So as not to interfere with the natural flexibility of the garment, the permanent magnets HA and 12B are composed of thin flexible sheet steel strips and each having a comparatively large number of magnetic pole-pieces l3 protruding from a common yoke H as illustrated in Figs. 2 and 7. Each pole-piece I3 is of course of opposite magnetic polarity to its adjoining pole-piece of the same magnet and the magnets HA and I23 are so secured to the flaps HA and HB respectively that, when the flaps overlap each other at the correct place for closing the garment as better illustrated in Fig. 1, the opposite pole-pieces of each magnet will be in alinement but all the "north" magnetic poles of magnet IIA will contact all the "south" magnetic poles .of magnet I23, as indicated by the letters N and 8 respectively in Fig. 1. The same arrangement of opposite magnetic pole-pieces contacting each other is to be taken for granted in allthe illustrations herein showing U-shaped magnets. The permanent magnet strips are sewed to the cloth flaps of the garment by means of thread stitches 20 passing through the holes l or are glued 0r riveted to the cloth flaps. If desired, the upper and lower pole-piece of each magnet I2A may be provided with a snap'fastener ISA formed directly out of the thin metal magnet by punching while the co-acting receptive part of the snap fastener, 18B is formed in the same manner in the polepiece of magnet IZB, thus providing additional closure security. Instead of having two permsnent magnets attached to opposite flaps as here'- tofore described, one of the flaps may be provided with an unmagnetized flexible iron armature ll composed of a number of fine wires or screen and sewed to the flap NB, this arrangement being illustrated in the lower right hand corner of Fig. 2. It will be noted that, due to the large number of pole pieces l3 and their close juxta-,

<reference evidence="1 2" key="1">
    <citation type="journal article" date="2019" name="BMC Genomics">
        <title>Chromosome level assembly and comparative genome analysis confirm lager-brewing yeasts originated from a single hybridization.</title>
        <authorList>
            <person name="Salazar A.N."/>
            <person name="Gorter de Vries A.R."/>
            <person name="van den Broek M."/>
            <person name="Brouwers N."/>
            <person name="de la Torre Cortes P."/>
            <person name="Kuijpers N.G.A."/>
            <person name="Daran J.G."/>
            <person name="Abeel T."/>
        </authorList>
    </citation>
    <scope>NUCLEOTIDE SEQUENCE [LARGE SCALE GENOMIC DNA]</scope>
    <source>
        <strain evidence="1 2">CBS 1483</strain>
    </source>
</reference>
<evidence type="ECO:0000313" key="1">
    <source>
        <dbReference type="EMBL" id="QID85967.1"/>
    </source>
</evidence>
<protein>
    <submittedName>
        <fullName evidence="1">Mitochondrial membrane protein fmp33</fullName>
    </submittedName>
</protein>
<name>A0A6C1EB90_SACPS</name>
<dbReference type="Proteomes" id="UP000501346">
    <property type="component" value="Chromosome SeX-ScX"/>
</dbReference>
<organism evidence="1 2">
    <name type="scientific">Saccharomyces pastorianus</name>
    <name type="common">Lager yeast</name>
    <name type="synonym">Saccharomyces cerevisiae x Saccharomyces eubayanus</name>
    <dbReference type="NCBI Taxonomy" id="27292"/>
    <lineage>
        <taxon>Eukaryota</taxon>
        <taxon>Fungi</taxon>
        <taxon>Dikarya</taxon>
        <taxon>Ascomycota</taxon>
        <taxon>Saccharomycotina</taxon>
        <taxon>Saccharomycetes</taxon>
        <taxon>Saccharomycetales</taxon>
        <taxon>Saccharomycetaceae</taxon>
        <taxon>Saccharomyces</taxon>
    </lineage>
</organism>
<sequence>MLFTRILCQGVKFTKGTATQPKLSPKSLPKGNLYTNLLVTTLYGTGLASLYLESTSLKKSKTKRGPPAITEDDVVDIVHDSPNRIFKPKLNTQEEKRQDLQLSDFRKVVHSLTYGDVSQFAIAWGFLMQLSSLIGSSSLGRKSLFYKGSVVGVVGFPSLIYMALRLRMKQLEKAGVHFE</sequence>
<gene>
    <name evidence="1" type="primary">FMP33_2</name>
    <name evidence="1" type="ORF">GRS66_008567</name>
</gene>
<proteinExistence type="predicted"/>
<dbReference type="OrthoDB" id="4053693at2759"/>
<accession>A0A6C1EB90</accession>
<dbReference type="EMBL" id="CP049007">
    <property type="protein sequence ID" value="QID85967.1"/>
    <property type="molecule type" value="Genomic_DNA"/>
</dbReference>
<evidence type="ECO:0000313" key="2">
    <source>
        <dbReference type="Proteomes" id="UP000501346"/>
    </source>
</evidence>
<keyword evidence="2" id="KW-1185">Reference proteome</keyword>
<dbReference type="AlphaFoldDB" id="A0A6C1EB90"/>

position, as compared to buttons, the garment flaps will be held together very closely along their edges without much possibility of wind or weather entering therebetween. Y